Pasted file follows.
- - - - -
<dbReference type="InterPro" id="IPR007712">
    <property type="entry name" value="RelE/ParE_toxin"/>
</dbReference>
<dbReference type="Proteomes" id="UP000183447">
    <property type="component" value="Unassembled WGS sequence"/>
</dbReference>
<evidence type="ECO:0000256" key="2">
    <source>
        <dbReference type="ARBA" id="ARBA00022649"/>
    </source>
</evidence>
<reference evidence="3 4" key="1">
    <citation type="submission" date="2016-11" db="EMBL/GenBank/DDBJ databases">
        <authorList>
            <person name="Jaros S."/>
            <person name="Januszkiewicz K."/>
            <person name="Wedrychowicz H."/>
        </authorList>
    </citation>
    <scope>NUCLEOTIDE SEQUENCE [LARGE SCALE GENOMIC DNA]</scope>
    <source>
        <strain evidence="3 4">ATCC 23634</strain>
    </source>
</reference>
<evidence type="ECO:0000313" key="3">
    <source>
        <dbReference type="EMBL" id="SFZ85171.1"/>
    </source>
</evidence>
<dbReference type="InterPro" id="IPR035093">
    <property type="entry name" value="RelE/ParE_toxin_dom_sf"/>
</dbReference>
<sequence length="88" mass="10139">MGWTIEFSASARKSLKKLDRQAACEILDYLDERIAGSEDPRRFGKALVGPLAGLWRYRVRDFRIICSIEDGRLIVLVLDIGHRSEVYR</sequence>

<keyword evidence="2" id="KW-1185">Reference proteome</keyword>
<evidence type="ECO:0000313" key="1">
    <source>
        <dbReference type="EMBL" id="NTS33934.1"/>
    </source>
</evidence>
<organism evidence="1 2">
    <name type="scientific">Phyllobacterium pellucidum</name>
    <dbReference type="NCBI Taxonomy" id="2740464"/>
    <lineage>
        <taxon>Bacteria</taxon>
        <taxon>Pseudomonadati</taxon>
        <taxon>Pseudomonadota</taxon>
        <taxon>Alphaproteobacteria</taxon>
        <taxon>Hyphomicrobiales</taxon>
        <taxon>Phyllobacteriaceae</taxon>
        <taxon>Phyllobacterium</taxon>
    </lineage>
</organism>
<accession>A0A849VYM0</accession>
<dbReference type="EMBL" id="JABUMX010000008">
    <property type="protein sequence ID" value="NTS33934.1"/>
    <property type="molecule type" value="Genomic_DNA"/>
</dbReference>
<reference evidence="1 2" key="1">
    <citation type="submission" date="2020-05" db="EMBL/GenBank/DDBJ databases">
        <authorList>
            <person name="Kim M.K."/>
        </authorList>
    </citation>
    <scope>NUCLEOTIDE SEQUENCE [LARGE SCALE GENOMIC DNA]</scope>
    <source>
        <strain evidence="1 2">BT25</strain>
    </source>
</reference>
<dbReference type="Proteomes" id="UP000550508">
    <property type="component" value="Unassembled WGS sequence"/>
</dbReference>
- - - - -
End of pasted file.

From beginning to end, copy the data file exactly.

<dbReference type="InterPro" id="IPR007712">
    <property type="entry name" value="RelE/ParE_toxin"/>
</dbReference>
<dbReference type="Proteomes" id="UP000183447">
    <property type="component" value="Unassembled WGS sequence"/>
</dbReference>
<evidence type="ECO:0000256" key="2">
    <source>
        <dbReference type="ARBA" id="ARBA00022649"/>
    </source>
</evidence>
<reference evidence="3 4" key="1">
    <citation type="submission" date="2016-11" db="EMBL/GenBank/DDBJ databases">
        <authorList>
            <person name="Jaros S."/>
            <person name="Januszkiewicz K."/>
            <person name="Wedrychowicz H."/>
        </authorList>
    </citation>
    <scope>NUCLEOTIDE SEQUENCE [LARGE SCALE GENOMIC DNA]</scope>
    <source>
        <strain evidence="3 4">ATCC 23634</strain>
    </source>
</reference>
<evidence type="ECO:0000313" key="3">
    <source>
        <dbReference type="EMBL" id="SFZ85171.1"/>
    </source>
</evidence>
<dbReference type="InterPro" id="IPR035093">
    <property type="entry name" value="RelE/ParE_toxin_dom_sf"/>
</dbReference>
<sequence length="88" mass="10139">MGWTIEFSASARKSLKKLDRQAACEILDYLDERIAGSEDPRRFGKALVGPLAGLWRYRVRDFRIICSIEDGRLIVLVLDIGHRSEVYR</sequence>

<keyword evidence="2" id="KW-1185">Reference proteome</keyword>
<evidence type="ECO:0000313" key="1">
    <source>
        <dbReference type="EMBL" id="NTS33934.1"/>
    </source>
</evidence>
<organism evidence="1 2">
    <name type="scientific">Phyllobacterium pellucidum</name>
    <dbReference type="NCBI Taxonomy" id="2740464"/>
    <lineage>
        <taxon>Bacteria</taxon>
        <taxon>Pseudomonadati</taxon>
        <taxon>Pseudomonadota</taxon>
        <taxon>Alphaproteobacteria</taxon>
        <taxon>Hyphomicrobiales</taxon>
        <taxon>Phyllobacteriaceae</taxon>
        <taxon>Phyllobacterium</taxon>
    </lineage>
</organism>
<accession>A0A849VYM0</accession>
<dbReference type="EMBL" id="JABUMX010000008">
    <property type="protein sequence ID" value="NTS33934.1"/>
    <property type="molecule type" value="Genomic_DNA"/>
</dbReference>
<reference evidence="1 2" key="1">
    <citation type="submission" date="2020-05" db="EMBL/GenBank/DDBJ databases">
        <authorList>
            <person name="Kim M.K."/>
        </authorList>
    </citation>
    <scope>NUCLEOTIDE SEQUENCE [LARGE SCALE GENOMIC DNA]</scope>
    <source>
        <strain evidence="1 2">BT25</strain>
    </source>
</reference>
<dbReference type="Proteomes" id="UP000550508">
    <property type="component" value="Unassembled WGS sequence"/>
</dbReference>